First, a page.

Whether you’re working out at the gym, watching a sports game in a stadium or attending the theatre, all roads lead to Ancient Greece and classical architecture. Then why not learn a little more about this concept that seems to be all around us?
Classical Architecture 101 for Travellers is a series arming curious wanderlusters with insights into the built environment both very old and new(-ish). This intro into some ancient structures will reveal the strong ties between ancient times, and your 21st-century life. I’ve also included bucket list-worthy examples of each structure that you can visit on your travels.
From palaces to temples
As Ancient Greece moved towards democracy, there was no longer a need for palatial residences fit for kings. Attention turned towards making sure the gods had abodes that would minimise their moody outbursts, thought to be responsible for natural disasters and unfortunate events. As mentioned in Part 1, Greek temples were generally rectangular in shape and surrounded (or at least fronted) by columns. Each temple was dedicated to a specific god or goddess and was represented inside the temple by a cult image – generally a statue.
The Parthenon is a classic temple example in the Doric order. It was dedicated to Athena, goddess of wisdom, courage, handicrafts and battle strategy. She is, of course, also the namesake of the Ancient Greek city of Athens.
Theatres and amphitheatres, what’s the difference?
The Ancient Greeks designed their buildings to conform to the natural environment, rather than attempting to manipulate it. A perfect example of this are theatres, for which the Ancient Greeks employed natural hillsides to create semi-circular tiered seating that looked down onto the stage. This was also a clever way to make use of acoustics to ensure performers could be heard from every seat. The stage backdrop was most simply the natural landscape beyond. The Ancient Theatre of Epidaurus is considered the best-preserved ancient Greek theatre, with some of the finest acoustics.
The Romans evolved the Greek design by building theatres on their own, man-made foundations rather than natural slopes. Roman theatres were open-roofed but enclosed on all sides, with the semi-circular seating meeting an elaborate stage-front of multiple stories in height. Seating was accessed through vaulted corridors and stairs, which helped maintain the social segregation of Roman society. The Ancient Theatre of Orange, France is a well-preserved Roman theatre built in the early 1st century AD and still used for opera performances today.
While Roman theatres built on Greek theatre design, the Romans also introduced their own structure to the classical catalogue – amphitheatres. Gladiatorial events, wild beast shows, athletics and chariot races, do not require the same acoustics as theatrical performances and probably drew a bigger crowd. So the Romans produced an elliptical theatre with seating on all sides surrounding a flat performance space. The Colosseum is the largest amphitheatre ever built and the most famous example.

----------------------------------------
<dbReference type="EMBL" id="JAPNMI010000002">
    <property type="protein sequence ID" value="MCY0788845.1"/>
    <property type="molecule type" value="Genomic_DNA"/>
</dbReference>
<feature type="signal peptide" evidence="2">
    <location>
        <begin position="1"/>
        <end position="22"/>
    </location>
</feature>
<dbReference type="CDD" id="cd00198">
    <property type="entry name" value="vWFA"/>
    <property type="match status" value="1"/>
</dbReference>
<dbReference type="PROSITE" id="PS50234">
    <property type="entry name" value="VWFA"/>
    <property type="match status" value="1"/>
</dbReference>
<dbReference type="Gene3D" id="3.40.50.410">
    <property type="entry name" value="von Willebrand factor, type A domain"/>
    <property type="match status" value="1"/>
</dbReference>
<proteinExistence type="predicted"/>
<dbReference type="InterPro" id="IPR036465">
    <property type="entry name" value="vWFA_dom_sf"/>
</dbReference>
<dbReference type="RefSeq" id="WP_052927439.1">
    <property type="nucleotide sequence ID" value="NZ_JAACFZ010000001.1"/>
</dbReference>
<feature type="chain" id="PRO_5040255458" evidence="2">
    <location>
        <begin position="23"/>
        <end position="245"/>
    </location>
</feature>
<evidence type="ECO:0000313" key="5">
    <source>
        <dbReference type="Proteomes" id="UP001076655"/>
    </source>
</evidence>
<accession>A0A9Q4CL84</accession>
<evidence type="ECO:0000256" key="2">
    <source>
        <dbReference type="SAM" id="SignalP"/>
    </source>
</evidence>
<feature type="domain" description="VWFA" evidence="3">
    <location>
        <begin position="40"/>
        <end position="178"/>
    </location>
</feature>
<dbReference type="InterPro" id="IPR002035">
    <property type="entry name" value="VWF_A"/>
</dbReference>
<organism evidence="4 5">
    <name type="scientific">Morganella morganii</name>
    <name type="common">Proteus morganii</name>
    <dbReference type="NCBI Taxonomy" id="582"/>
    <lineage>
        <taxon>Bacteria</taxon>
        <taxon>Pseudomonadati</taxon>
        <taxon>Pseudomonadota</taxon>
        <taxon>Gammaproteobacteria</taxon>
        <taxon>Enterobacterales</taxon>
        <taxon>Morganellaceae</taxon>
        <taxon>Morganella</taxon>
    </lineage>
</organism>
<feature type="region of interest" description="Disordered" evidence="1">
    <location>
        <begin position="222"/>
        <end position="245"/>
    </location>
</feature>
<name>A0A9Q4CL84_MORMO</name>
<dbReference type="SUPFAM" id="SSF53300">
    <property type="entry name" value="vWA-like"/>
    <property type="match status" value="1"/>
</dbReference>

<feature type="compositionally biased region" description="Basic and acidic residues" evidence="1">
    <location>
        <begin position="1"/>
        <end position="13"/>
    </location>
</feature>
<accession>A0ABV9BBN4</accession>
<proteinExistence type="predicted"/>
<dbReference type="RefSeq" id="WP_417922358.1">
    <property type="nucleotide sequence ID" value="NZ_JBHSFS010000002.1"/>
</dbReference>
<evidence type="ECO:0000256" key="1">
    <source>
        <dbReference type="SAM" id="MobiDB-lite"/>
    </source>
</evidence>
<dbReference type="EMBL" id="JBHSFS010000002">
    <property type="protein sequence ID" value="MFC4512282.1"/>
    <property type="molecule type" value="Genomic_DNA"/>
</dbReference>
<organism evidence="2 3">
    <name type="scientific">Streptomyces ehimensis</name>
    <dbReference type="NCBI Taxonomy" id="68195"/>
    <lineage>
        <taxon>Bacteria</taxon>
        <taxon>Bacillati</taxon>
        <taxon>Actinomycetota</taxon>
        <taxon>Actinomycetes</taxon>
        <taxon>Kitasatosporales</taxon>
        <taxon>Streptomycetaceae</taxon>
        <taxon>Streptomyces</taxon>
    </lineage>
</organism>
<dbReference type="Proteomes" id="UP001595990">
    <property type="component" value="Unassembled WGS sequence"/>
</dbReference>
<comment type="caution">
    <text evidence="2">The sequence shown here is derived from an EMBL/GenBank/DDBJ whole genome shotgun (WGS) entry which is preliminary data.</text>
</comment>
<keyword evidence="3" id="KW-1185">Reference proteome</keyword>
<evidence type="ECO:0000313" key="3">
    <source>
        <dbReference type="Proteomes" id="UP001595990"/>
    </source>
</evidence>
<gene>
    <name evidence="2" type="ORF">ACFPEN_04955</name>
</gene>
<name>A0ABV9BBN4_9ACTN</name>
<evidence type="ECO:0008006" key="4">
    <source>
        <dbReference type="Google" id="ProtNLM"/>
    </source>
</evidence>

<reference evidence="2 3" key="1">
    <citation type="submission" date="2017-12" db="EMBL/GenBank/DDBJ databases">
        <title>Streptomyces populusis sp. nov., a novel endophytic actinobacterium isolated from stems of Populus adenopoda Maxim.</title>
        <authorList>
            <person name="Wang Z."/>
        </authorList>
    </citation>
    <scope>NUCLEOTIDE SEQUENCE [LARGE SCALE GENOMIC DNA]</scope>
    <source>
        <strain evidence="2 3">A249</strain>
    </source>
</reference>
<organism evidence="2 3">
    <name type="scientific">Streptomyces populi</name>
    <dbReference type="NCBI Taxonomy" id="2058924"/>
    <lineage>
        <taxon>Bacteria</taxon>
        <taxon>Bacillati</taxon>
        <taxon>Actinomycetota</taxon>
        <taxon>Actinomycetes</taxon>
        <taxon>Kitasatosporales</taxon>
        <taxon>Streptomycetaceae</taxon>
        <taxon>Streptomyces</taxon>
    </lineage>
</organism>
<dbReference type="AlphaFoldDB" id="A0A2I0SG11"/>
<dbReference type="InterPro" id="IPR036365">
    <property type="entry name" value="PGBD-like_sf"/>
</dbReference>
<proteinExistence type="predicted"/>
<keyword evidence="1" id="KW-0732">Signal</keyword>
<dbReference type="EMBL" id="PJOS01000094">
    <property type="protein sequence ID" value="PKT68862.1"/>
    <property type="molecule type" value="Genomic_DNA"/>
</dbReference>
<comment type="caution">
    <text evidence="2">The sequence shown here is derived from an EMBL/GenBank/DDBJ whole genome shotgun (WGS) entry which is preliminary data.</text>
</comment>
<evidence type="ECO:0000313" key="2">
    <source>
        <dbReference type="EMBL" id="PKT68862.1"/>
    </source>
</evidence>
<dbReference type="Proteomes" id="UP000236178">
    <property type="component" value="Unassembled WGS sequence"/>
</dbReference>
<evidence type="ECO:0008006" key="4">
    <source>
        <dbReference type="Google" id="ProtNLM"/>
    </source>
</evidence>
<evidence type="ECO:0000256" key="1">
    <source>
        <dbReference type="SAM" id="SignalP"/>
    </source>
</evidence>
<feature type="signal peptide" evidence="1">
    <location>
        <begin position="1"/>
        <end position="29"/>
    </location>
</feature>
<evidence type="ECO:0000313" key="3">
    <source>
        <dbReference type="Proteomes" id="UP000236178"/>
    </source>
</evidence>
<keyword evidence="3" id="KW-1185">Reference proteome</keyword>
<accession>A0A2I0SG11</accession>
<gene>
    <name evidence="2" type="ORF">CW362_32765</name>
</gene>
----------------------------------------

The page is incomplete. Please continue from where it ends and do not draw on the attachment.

Gymnasia and Stadiums
We know that the Ancient Greeks gave birth to what we know as the modern Olympics. In ancient times, public games were included in festivities, as they were thought to be a way to honour the gods. Athletes trained in gymnasia, which evolved to become an entire complex of facilities. A gymnasium usually consisted of an enclosed building, with columns around the perimeter and open, central space for wrestling. They included washrooms, fountains, shrines and places to give lectures or study. Running tracks and other sporting facilities were often built nearby.
At some sporting sites, stadiums were built for running and watching foot-races. These were long, narrow, horseshoe-shaped, clay running tracks, surrounded on three sides by stepped seating. Like theatres, they often made use of natural hillsides to create tiered seating without the need for earthworks. The Stadium of Delphi is one of the best-preserved ancient stadiums in Greece today.
Stoa, meaning covered walkway or portico, was a concept used in the design of many public buildings of Ancient Greece. The long open structures consisted of a roof supported by one or more rows of columns that ran parallel to a protective rear wall. They could be one story or two, and sometimes contained shops or offices. A common use of stoas was to frame marketplaces on one or all sides. They were also built at temples, sanctuaries and theatres as meeting places and shelter to processions and public funerals.
The Romans liked to commemorate military victories and other significant events, with the construction of monumental archways. These triumphal arches, as they are referred, were usually built across major roads throughout the empire. An arch could be singular or framed by two smaller arches, to create an even grander spectacle. They were highly decorated with rich detail, sculpture and inscriptions. The Arch of Constantine in Rome is a well-preserved example.
Now we have a grasp on the key building types and classical orders, it’s time to move on to my favourite part – decoration and symbolism. Join me for Classical Architecture 101 for Travellers Part 3.
Peace, love & inspiring travel,